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Washington Grills Manila's Envoy About Alleged Insulting of US Ambassador


FILE - Philippines President Rodrigo Duterte chats with U.S. Secretary of State John Kerry in the Malacañang Palace in Manila, Philippines, before the two held a working lunch, July 27, 2016.

FILE - Philippines President Rodrigo Duterte chats with U.S. Secretary of State John Kerry in the Malacañang Palace in Manila, Philippines, before the two held a working lunch, July 27, 2016.

The United States summoned the envoy of its close Asian ally, the Philippines, on Monday to clarify insulting and "inappropriate comments" made by President Rodrigo Duterte about U.S. Ambassador Philip Goldberg, according to the State Department.

"We have asked the Philippine chargé to come into the State Department to clarify those remarks," said Elizabeth Trudeau, the department's spokeswoman. She declined to elaborate on conversation details between senior U.S. officials and Patrick Chuasoto, the charge d'affaires of the Philippine Embassy in Washington.

Duterte, in his meeting with soldiers at a military base last week, was reported to have singled out Goldberg and lashed out with personal attacks. Goldberg has been critical of Duterte's remarks about sexual violence.

Meanwhile, Washington is alarmed by reports of extrajudicial killings as a result of Duterte's anti-drug campaign.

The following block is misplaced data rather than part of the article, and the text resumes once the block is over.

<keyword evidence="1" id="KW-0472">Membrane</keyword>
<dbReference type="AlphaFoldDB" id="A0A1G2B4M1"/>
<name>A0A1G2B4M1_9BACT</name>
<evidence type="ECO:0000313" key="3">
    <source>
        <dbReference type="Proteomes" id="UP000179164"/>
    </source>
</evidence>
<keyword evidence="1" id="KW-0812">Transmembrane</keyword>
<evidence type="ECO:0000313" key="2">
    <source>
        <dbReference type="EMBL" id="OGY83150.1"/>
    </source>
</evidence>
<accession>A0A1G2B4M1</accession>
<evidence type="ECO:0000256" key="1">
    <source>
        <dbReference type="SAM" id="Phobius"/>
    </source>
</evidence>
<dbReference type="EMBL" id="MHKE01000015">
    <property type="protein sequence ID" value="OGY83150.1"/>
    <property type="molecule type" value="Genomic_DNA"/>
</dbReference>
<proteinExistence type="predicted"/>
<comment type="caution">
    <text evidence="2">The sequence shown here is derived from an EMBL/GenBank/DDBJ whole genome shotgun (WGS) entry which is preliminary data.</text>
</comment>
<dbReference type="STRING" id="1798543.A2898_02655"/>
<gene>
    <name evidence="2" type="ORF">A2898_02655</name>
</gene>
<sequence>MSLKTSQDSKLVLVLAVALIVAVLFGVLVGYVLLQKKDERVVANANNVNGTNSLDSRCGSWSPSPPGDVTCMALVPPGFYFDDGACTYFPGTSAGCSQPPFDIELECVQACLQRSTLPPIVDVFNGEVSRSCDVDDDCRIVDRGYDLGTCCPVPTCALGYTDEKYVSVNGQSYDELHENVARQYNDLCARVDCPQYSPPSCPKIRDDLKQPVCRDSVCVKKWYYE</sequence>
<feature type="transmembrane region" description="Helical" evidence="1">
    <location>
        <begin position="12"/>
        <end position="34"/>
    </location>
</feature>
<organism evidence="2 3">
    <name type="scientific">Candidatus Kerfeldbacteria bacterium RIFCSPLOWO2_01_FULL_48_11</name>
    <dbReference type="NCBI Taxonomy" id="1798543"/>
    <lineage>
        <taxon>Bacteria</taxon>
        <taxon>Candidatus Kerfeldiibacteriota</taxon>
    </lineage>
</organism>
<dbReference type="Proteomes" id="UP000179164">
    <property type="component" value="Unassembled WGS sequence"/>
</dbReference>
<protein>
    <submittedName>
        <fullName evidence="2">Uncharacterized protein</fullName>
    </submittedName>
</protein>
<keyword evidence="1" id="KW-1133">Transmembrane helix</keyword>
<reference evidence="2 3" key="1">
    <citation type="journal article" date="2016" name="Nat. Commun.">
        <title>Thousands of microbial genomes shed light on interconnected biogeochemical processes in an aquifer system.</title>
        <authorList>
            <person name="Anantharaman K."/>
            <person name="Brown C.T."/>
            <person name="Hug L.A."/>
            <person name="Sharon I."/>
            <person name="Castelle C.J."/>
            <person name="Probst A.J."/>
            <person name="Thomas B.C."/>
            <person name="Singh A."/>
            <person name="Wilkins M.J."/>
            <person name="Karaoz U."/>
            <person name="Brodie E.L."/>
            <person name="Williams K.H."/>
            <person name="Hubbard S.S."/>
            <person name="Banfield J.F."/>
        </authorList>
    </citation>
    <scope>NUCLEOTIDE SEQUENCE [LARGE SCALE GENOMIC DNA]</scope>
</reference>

Get-tough image

The new Philippine leader, who developed a get-tough-on-crime image as mayor of Davao City, took office in May. Since then, media reports say, hundreds of people with suspected drug links have been killed, some allegedly at the hands of vigilantes, and half a million have surrendered.

"We are concerned by these detentions, as well as the extrajudicial killing of individuals suspected to be involved in drug activity in the Philippines," said Trudeau.

She added, "We strongly urge the Philippines to ensure its law enforcement efforts comply with its human rights obligations."

A spokesperson from the Philippines' presidential office said the United States has committed $32 million in the form of training and "law enforcement" since U.S. Secretary of State John Kerry met with Philippine President Duterte in late July.

Washington's assistance came after various reports of extrajudicial killings in Duterte's war on illegal drugs. But the Obama administration clarified that the financial aid was cumulative funding previously appropriated, and that all the U.S. security assistance to the Philippines was subject to proper vetting to promote human rights.

"All of our security assistance promotes human rights through training content and by promoting professionalism, due process and rule of law," said Trudeau.

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